Sunday, January 7, 2007

Pasta Maker Quest

After reading several books on pasta and doing some searching on the web, I determined that there are generally two hand-crank pasta makers that are the best, the Atlas and the Imperia. So this week, as an anniversary gift from my husband, we went on a quest for a pasta maker.

Now, that might sound grammatically incorrect, like the quest was the anniversary gift. But there is no error in grammar here. Truly, the quest was all we ended up with. So far.

Together with my long-suffering husband, I searched EIGHT kitchen supply stores or stores that featured very large kitchen departments, including one home/kitchen/bath supply mega store, one department store, one kitchen appliance store, one specialty imports store, two high-end discount stores, and two small kitchen specialty shops.

Ironically, it was at the second small kitchen specialty shop, just fifteen minutes from my very rural country home, that I found not one, but three brands of pasta makers in several different package choices. Unfortunately, they were all about twenty dollars higher than I had found them to be suggested during my online searches.

I really struggled with this, standing in the aisle debating about whether to buy one immediately for the higher price and have pasta steaming on the table by dinnertime, or go home and do some online shopping where shipping might negate the savings and I'd have to wait a week.

While staring googly-eyed at the choices and trying to make a decision, another more seasoned couple entered the pasta-maker zone. They hadn't done much research, they said, but the did have an electric pasta maker, and it wasn't worth a darn, they said, so they wanted a hand-crank (this confirmed what I'd read about the bread-machine-like pasta machines). They did know, however, that the Imperia brand, the one I was leaning very heavily towards, was the one they'd heard was the best.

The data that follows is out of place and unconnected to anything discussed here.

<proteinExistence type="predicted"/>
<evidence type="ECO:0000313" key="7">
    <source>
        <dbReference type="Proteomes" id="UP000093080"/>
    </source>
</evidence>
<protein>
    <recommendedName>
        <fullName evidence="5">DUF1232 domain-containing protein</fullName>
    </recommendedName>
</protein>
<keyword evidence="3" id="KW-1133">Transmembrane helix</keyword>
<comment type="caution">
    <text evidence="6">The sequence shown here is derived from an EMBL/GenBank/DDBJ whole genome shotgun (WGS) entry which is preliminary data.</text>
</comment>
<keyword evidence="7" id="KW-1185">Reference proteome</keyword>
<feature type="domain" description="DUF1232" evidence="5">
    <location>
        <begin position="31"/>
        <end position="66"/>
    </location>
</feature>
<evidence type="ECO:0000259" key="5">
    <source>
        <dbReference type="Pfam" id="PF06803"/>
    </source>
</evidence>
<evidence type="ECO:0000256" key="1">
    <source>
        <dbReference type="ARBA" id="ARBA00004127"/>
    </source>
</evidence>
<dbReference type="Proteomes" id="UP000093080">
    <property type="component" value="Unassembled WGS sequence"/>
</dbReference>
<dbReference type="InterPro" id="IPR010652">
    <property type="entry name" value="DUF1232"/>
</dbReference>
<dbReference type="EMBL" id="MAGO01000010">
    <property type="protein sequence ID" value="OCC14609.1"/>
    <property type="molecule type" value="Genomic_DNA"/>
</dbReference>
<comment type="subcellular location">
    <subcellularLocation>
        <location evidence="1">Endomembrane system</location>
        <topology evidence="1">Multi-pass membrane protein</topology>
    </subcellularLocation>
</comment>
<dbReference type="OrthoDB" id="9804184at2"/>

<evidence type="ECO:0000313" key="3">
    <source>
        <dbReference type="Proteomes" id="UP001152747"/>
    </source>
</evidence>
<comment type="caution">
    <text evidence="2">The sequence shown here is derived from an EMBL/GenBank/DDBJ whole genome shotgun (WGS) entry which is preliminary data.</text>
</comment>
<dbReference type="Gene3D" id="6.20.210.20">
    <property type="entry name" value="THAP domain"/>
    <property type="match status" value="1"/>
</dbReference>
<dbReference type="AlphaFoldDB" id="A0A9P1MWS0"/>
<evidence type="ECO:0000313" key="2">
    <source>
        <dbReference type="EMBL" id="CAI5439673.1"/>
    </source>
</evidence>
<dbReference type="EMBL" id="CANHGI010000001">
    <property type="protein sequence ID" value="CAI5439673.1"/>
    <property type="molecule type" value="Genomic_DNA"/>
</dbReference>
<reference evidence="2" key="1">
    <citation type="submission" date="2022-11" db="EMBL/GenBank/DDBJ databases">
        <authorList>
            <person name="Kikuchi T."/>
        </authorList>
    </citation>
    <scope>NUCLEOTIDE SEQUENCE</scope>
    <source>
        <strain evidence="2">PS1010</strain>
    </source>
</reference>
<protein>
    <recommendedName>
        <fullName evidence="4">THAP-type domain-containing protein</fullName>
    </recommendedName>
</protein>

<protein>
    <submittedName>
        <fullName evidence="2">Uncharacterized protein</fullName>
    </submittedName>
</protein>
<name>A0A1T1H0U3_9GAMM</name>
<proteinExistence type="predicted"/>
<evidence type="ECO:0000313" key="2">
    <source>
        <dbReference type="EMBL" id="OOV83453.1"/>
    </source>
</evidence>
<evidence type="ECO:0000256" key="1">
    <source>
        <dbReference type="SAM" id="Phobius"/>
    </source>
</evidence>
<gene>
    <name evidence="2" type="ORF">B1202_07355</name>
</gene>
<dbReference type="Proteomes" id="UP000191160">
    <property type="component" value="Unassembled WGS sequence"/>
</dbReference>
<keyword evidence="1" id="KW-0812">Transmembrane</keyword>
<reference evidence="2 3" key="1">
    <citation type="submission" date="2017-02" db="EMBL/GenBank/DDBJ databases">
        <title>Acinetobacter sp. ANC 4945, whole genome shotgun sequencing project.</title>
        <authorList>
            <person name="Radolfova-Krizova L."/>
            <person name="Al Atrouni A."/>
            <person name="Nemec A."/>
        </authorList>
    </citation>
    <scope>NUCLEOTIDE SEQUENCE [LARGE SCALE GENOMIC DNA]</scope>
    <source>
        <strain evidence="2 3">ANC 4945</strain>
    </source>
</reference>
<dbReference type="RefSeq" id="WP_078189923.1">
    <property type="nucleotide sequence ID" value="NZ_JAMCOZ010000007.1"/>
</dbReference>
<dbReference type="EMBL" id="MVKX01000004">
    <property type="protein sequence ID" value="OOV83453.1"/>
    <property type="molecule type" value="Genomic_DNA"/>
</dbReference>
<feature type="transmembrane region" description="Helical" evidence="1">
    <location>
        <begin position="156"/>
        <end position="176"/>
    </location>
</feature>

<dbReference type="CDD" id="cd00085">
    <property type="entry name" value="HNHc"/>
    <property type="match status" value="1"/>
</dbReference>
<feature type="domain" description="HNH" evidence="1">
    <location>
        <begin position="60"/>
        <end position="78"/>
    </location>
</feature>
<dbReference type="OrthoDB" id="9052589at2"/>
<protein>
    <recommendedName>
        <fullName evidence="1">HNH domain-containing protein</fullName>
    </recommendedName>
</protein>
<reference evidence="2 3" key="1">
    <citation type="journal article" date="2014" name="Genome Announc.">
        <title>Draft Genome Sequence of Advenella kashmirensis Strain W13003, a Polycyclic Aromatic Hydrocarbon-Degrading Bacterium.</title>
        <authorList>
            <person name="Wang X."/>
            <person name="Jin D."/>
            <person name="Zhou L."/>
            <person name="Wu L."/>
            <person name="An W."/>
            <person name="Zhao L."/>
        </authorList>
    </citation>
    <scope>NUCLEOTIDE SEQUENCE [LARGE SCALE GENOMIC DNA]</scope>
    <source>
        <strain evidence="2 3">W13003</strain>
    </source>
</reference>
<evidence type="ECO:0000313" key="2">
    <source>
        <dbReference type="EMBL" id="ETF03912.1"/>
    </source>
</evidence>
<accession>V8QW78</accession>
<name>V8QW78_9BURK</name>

My husband and I determined to buy the model I thought I wanted--the Imperia with just one cutter for $59.99--try it, and return it if it didn't work the way I had hoped. Unfortunately, the store had a no-return policy on items that had been used, which is perfectly understandable but didn't help my decision too much.

Then again, I suppose it did.

I decided that, since these pasta makers were just minutes from my home, I would go home and do some more research and return if I found that I couldn't purchase these more reasonably online. Part of me feels badly about doing this; I should support local businesses--especially ones that carry otherwise hard-to-find items. Part of me feels badly about the idea of spending an extra $20 on something when that money could be better spent.

Eventually, my husband found a variety of both makes of pasta makers on eBay and we're currently watching several of them. The prices for them this way were decidedly cheaper--along the lines of thirty dollars cheaper, including shipping.

So I guess I have to wait.

After all, this cooking blog is about slowing down, isn't it?

1 comment:

jill said...

You were right to do a little more research. If the difference had been, say $5, then buying locally would have been the better deal without a doubt but $20...that's a whole lot of something like cheese or apples.

When the time is right, one will come. Remember that.